News and analysis about energy in California with an eye toward renewables.

Riverside County Approves Large Desert Solar Project

The McCoy Solar Energy Project would occupy the desert shown in the right foreground. Cleared area is part of the Blythe solar project | Photo: Chris Clarke / KCET

A solar project that would cover almost six and a half square miles of the California desert near Blythe jumped one of its its final regulatory hurdles this week. On Tuesday, the Riverside County Board of Supervisors gave unanimous approval to the 4,096-acre McCoy Solar Energy Project, which would generate a maximum of 750 megawatts of power if it's completely built out.

Finishing the full project would require willing buyers for the project's power. At the moment, the project's owner NextEra Energy Resources has only found a taker for 250 megawatts, a third of the plant's eventual maximum output. Construction on that portion of the project is set to begin late this year, with the power going to Southern California Edison.

Filling up the buyer list for the remaining 500 megawatts may take NextEra some time, as California utilities get closer to meeting their obligations under the state law that requires they get a third of their power from renewables by 2020. In the meantime, the McCoy plant -- lauded in 2012 by the federal government as "one of the largest renewable energy projects" it had approved -- continues to raise environmentalist concerns.

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The project now lacks only a formal right-of-way grant from the Bureau of Land Management, which is essentially a formality.

Leading the strictly environmental concerns is a phenomenon noted at photovoltaic installations farther west, at which birds generally associated with bodies of water were being found dead in surprising numbers. (ReWire has reported extensively on the issue.) It's conjectured that photovoltaic panels look very much like open water to birds flying past. If those birds attempt a water landing, they can collide fatally with the panels or associated infrastructure; if they happen to survive the landing, they may have trouble taking off again without open water to use as a runway.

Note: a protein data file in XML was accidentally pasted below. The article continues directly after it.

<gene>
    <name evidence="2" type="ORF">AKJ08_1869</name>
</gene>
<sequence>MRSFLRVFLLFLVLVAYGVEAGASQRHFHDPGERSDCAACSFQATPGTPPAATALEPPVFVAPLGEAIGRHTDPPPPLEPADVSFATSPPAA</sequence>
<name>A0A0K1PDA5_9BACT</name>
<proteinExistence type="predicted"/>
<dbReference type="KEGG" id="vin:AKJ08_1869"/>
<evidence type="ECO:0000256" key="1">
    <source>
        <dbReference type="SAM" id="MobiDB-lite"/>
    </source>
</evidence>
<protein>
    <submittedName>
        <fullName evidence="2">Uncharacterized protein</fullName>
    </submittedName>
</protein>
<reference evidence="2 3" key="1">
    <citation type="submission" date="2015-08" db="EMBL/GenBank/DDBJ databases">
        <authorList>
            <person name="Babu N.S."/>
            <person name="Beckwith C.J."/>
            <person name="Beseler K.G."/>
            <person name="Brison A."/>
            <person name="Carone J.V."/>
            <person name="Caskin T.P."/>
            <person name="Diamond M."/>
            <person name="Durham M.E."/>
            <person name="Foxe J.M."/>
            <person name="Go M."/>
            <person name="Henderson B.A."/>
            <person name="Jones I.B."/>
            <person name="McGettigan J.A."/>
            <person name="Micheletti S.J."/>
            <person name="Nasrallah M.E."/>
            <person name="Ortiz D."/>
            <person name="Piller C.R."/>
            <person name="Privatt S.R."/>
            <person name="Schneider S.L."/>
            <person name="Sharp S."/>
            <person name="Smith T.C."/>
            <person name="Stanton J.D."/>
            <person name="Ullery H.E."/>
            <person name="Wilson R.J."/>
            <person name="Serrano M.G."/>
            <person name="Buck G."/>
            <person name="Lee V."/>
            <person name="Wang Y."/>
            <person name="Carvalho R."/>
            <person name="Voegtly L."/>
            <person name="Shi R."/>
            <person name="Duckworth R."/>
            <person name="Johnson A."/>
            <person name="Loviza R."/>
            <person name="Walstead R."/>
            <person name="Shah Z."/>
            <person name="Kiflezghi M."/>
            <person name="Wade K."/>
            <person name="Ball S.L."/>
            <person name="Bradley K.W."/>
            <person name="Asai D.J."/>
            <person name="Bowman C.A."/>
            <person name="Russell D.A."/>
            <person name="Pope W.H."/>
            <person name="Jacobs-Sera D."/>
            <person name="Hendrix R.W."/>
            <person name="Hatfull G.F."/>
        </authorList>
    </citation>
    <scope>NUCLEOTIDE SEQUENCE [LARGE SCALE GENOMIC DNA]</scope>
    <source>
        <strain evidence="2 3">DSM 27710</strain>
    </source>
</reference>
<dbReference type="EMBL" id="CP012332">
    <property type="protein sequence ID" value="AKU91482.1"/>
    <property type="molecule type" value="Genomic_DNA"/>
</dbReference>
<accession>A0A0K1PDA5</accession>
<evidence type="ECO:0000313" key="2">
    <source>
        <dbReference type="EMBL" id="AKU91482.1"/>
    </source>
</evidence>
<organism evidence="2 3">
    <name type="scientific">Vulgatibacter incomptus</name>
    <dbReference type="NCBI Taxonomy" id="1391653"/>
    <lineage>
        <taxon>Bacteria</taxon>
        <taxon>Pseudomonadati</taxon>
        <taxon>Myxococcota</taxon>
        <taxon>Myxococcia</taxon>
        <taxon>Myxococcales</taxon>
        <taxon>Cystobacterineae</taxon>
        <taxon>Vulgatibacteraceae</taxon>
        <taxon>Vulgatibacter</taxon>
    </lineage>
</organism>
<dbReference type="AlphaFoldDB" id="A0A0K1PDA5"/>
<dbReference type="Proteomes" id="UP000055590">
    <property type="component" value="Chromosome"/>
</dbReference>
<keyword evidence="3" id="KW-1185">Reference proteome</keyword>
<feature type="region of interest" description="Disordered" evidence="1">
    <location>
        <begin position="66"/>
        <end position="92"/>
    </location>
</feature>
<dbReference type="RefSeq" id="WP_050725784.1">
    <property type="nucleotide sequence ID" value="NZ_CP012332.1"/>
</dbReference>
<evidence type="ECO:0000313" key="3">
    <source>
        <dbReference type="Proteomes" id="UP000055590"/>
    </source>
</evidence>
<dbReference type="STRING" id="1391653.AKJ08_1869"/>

Even the scaled-down first phase of McCoy Solar would add about 2,000 acres of photovoltaic panels to the landscape, and unlike more remote facilities, McCoy will be just a few miles from the Colorado River, a major bird migration corridor.

Also of concern are the project's possible effects on the health of nearby residents. Solar plant construction that disturbs desert soil has been implicated in outbreaks of the disease valley fever, which is known to be present in area soils, and other respiratory complaints. In a March 10 letter to the Bureau of Land Management describing their organization's opposition to the adjacent Blythe Solar Project, La Cuna de Aztlan members Alfredo Figueroa and Patricia Robles relate that their neighbors in Blythe and the surrounding communities have been suffering due to solar construction. "Last spring," write Figueroa and Robles, "there were many complaints by the Mesa Verde residents of the bronchitis and other respiratory illnesses that related to the dust storms caused by the leveling of the pristine desert."

The group La Cuna has also spoken out against local solar development's effect on Native cultural resources, including geoglyphs that stand to be damaged or destroyed by construction at Blythe and McCoy.

Nonetheless, Riverside County's Board of Supervisors voted unanimously to approve the project's permits and development agreement, the first such project to be approved under what had been a controversial County initiative to levy per-acre development fees on solar projects.

Under the agreement reached Tuesday, NextEra will pay the county $150 per acre per year during the 30-year life of the project, an amount that will be adjusted annually for inflation.

Riverside County Supervisor John Benoit, who crafted the solar user fee policy, called the agreement "the result of amicable and smooth negotiations with NextEra and agreement on all issues and concerns. This project will put hundreds of people to work and we can look forward to long-term benefits to the county."

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About the Author

Chris Clarke is a natural history writer and environmental journalist currently at work on a book about the Joshua tree. He lives in Joshua Tree.
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